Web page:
US voters may make political donations in bitcoin, election commission rules

The US Federal Election Commission has approved a request from a political action committee to accept bitcoin donations worth up to $100

The U.S. Federal Election Commission appears to be warming to the idea of political donations in bitcoin, but has left the larger question of the upper value limit of such donations unresolved.

The commission issued on Thursday an advisory opinion on bitcoin usage for a political action committee called Make Your Laws. The group asked the FEC if, in a given election cycle, properly identified contributors could each donate bitcoin worth up to $100, a limit set by that group.

The six-member FEC, which is equally composed of Democrats and Republicans, advised that was fine. The commission determined in a vote that the group could also buy bitcoins from its donated funds for investment purposes but the bitcoins would have to be converted to cash before paying suppliers.

In a separate vote, however, the commission did not approve using bitcoins to directly purchase goods and services.

The FEC has yet to make rules around bitcoin, and it is clear its commissioners are divided over the virtual currency.

The advisory opinion for Make Your Laws was just based on the circumstances of that group, according to a statement from Ann M. Ravel, a Democrat who is vice chair of the commission. The release was also signed by commissioners Steven T. Walther and Ellen L. Weintraub.

Ravel's statement said that the FEC did not approve a request in August 2013 from the Conservative Action Fund, another political action committee, to accept bitcoin donations worth more than $100. That group had also asked for an advisory opinion.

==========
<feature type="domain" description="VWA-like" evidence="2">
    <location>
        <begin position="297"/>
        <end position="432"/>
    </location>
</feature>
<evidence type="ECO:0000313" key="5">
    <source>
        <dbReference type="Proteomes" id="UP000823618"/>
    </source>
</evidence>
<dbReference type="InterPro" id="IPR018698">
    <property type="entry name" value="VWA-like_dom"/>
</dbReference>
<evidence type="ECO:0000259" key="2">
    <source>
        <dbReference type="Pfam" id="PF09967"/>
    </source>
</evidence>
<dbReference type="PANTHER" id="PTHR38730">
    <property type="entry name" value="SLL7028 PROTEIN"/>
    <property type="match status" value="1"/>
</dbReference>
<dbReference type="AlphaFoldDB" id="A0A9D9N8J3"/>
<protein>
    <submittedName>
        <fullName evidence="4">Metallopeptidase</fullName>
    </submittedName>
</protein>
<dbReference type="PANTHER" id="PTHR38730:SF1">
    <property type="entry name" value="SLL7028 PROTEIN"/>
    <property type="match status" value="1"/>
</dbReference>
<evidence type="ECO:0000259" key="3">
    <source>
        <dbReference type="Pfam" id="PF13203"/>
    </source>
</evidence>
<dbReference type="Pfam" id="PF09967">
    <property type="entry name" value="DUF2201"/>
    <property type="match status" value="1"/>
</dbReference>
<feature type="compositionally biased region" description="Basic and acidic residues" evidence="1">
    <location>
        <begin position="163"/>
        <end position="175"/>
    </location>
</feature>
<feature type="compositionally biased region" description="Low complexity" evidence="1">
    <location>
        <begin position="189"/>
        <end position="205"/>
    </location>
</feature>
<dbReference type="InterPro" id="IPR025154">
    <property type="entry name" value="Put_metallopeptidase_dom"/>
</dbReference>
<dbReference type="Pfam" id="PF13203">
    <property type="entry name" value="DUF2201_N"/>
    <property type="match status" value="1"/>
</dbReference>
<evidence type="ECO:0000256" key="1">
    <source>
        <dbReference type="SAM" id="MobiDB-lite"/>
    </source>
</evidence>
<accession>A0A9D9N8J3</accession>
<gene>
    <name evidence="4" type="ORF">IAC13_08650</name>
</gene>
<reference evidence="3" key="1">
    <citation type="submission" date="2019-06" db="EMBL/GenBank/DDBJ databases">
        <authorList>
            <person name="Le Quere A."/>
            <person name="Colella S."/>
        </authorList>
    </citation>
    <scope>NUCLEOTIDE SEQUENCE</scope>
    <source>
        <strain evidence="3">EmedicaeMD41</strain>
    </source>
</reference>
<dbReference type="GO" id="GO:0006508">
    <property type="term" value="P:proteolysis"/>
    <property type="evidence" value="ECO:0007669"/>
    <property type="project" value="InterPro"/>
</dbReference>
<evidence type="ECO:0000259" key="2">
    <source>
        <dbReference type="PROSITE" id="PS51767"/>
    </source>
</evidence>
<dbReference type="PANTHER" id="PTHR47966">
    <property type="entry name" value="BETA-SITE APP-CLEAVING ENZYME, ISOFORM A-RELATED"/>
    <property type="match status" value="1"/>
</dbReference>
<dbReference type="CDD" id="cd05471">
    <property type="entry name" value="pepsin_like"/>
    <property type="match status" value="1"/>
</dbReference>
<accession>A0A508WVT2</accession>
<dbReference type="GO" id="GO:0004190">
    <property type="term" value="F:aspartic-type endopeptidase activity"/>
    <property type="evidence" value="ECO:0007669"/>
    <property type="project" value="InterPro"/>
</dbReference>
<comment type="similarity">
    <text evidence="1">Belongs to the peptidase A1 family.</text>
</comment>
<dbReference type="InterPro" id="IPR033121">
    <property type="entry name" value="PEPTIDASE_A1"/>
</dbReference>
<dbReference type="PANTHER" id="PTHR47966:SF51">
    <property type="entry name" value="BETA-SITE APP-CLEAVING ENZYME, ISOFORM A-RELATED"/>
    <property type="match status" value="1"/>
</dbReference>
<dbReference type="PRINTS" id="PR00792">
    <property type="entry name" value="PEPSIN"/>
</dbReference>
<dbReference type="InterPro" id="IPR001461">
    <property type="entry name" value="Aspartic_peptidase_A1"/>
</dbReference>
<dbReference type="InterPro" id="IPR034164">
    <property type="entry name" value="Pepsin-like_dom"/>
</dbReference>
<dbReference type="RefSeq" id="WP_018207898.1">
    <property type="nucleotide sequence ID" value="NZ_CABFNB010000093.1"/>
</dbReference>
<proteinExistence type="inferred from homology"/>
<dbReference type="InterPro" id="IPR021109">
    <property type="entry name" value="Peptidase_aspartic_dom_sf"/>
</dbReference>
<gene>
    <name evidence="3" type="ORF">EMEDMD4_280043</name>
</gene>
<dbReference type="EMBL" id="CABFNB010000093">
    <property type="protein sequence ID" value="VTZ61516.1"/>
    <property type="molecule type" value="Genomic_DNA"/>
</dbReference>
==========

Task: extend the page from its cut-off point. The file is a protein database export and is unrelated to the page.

A statement from the FEC's Chairman, Republican Lee E. Goodman, suggested that situation was more nuanced. Three months after the group asked for the opinion, the commission "lacked four votes to provide advice regarding how to use bitcoins," his release said.

In the absence of clarity, several political action committees then said they would begin accepting bitcoin. Goodman's release cited the Libertarian National Committee, which said it accepted $6,000 worth of bitcoin in October and November 2013.

"In short, new technology has moved forward without the commission," he wrote.

The greater question is whether bitcoin should be considered like cash, which has a $100 limit under federal election rules, or an in-kind contribution. The rules have higher value limits for in-kind contributions, such as works of art, securities and silver.

Goodman favors classifying bitcoin as an in-kind contribution. Ravel's camp views bitcoin as most like cash. "For this reason, the $100 limitation on MYL's acceptance of bitcoins was a material aspect of the proposed transaction upon which we relied when joining our colleagues in approving MYL's request," her release said.

Ravel's release went on to say that the FEC should address bitcoin contributions in rulemaking.

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